Miniaturist by day. Storyteller by dusk. Between two worlds on Patreon...
Today, February 27 was the day that my mother was delivered of me some years ago and a few years before that, Lord Byron delivered his maiden speech in the House of Lords.
Yes, indeed on this very day some 207 years ago, our poet spoke out in 'A Rage Against the Machine' as he identified with the Luddite cause and claiming to be as penniless as those he supported, he sought the support of Lord Holland as the leader of the Whigs to address the House and to voice his opposition to the introduction of the death penalty...
Yes, February is the month for a profusion of chocolates, expensive red roses and some very dubious Valentine's cards but oh, what a month of anticipation as Cupid's Arrow flies forth!
However, sadly not for the poet Lord Byron as February 1816 would be the month that his wife would unceremoniously ditch him!
The Fifth Baron Byron was NOT the grandfather of our poet as purported by Alexander Larman in his sloppily researched tome Byron's Women which was published to enormous fanfare in 2016 but rather THE great-uncle and it was upon his demise that Byron became a Lord and inherited land and titles which included the glorious ancestral abode of Newstead Abbey in Nottinghamshire.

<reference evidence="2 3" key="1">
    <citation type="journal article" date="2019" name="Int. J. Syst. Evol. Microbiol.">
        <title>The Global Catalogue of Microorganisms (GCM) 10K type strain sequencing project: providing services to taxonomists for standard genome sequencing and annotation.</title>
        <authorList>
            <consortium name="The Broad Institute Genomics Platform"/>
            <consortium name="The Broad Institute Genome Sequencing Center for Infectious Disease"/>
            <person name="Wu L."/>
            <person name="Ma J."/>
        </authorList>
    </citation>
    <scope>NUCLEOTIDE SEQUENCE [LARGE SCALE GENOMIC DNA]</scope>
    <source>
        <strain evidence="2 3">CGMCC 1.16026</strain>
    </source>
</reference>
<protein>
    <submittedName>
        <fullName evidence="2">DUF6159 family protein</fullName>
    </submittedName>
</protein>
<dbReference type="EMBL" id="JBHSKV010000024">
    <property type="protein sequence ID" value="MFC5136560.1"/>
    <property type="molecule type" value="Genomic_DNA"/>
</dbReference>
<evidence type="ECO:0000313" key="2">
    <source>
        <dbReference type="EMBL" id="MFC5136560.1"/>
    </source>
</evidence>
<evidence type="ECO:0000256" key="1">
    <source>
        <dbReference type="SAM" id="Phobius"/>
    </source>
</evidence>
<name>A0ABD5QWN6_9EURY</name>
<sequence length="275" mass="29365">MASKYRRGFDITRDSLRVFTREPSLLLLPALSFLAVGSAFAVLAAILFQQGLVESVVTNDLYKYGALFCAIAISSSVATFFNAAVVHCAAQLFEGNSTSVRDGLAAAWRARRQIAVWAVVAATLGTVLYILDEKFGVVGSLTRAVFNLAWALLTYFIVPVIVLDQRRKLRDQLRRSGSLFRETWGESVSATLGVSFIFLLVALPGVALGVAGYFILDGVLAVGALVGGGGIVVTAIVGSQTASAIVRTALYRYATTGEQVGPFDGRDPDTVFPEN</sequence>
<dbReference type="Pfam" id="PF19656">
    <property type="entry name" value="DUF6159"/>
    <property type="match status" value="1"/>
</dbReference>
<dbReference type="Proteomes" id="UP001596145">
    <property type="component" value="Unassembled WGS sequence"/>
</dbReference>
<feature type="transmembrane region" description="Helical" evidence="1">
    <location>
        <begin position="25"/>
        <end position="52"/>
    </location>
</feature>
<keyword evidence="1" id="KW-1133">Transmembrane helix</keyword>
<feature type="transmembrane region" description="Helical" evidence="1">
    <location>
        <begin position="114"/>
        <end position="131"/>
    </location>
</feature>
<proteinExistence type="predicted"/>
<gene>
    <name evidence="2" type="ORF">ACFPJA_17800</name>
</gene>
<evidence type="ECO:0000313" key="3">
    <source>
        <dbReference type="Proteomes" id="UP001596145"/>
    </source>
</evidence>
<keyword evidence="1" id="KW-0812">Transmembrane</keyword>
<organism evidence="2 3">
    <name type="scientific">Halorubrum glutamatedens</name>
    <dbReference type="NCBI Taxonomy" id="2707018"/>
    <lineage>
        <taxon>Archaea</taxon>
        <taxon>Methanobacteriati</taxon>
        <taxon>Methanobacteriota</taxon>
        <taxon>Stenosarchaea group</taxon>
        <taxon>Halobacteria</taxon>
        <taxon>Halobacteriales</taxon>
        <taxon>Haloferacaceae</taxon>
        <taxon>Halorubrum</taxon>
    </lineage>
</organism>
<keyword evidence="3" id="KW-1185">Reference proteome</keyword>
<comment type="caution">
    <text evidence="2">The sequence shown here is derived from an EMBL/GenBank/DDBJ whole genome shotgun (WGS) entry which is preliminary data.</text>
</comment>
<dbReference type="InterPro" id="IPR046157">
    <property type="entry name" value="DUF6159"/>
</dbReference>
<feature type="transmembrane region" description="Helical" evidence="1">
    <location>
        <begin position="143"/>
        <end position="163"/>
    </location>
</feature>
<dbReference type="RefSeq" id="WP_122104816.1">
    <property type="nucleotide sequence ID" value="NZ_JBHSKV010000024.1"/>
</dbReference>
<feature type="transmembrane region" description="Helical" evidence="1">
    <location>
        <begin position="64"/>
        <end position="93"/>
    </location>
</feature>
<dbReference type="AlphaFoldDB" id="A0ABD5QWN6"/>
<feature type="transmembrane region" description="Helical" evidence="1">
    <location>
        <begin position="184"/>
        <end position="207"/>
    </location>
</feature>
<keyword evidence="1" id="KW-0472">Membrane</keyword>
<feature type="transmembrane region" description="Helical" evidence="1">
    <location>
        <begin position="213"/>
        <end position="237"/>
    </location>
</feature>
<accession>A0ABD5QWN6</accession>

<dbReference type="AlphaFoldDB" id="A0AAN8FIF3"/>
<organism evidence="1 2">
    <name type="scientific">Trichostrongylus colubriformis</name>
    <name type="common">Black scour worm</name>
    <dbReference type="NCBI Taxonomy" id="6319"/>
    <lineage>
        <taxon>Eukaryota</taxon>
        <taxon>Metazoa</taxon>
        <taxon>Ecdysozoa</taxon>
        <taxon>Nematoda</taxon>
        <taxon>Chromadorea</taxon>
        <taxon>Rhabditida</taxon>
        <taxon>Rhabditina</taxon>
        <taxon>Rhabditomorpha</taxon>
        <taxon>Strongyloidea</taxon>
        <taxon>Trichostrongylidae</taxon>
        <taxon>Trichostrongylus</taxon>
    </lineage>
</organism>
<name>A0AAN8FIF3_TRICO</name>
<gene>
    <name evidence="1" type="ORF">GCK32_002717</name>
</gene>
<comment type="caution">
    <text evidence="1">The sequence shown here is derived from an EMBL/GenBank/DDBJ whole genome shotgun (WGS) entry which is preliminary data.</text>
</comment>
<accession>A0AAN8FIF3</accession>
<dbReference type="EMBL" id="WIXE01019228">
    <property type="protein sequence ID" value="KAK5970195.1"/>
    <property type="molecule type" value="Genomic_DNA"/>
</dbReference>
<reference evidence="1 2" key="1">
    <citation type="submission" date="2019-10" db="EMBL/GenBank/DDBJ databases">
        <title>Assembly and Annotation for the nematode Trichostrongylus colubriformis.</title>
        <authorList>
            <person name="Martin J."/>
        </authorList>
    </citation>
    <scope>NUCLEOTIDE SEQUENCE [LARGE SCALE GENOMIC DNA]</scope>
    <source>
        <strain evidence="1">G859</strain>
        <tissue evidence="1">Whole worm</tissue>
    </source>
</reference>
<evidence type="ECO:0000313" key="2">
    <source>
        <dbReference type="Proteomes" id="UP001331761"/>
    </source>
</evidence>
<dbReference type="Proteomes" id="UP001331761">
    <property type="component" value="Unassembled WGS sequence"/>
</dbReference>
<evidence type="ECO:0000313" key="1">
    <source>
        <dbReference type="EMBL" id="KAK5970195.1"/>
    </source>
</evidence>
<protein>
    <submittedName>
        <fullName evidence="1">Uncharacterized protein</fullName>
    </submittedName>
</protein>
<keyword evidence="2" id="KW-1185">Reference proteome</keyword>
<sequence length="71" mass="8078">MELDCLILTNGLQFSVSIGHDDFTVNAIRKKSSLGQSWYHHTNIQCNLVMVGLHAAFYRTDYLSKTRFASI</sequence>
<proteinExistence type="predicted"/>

William Byron had inherited his title of the 'Wicked Lord' for a life that had included the illegal selling of family estates and ruining what little was left in revenge against his only son and heir William who having decided on his own love match and in true Byron style promptly married his cousin!
Byron was noted for his open manner and of his tendency to admit his feelings of despondency, sorrow or his word of choice - melancholy. For his poetry is noted for it, his private journals speak of it and he was often candid about his "constitutional depression of Spirits" in letters to his friends.
Although the study of genetics was unknown in Byron's time, he always believed that he was 'doomed' by the fact that he was a in the words of his mother a "true Byrrone"
Despite his charm, his father was considered a fickle profligate and adulterer and with an irate temper, extreme moods and bouts of depression; Byron's mother Catherine Gordon was more than a match for 'Mad Jack' as he was known throughout society.
In the light of his parents' temperaments and that death by suicide is hinted at on ALL sides of Byron's unique family; it is perhaps NOT surprising that Byron was frequently one unhappy chap...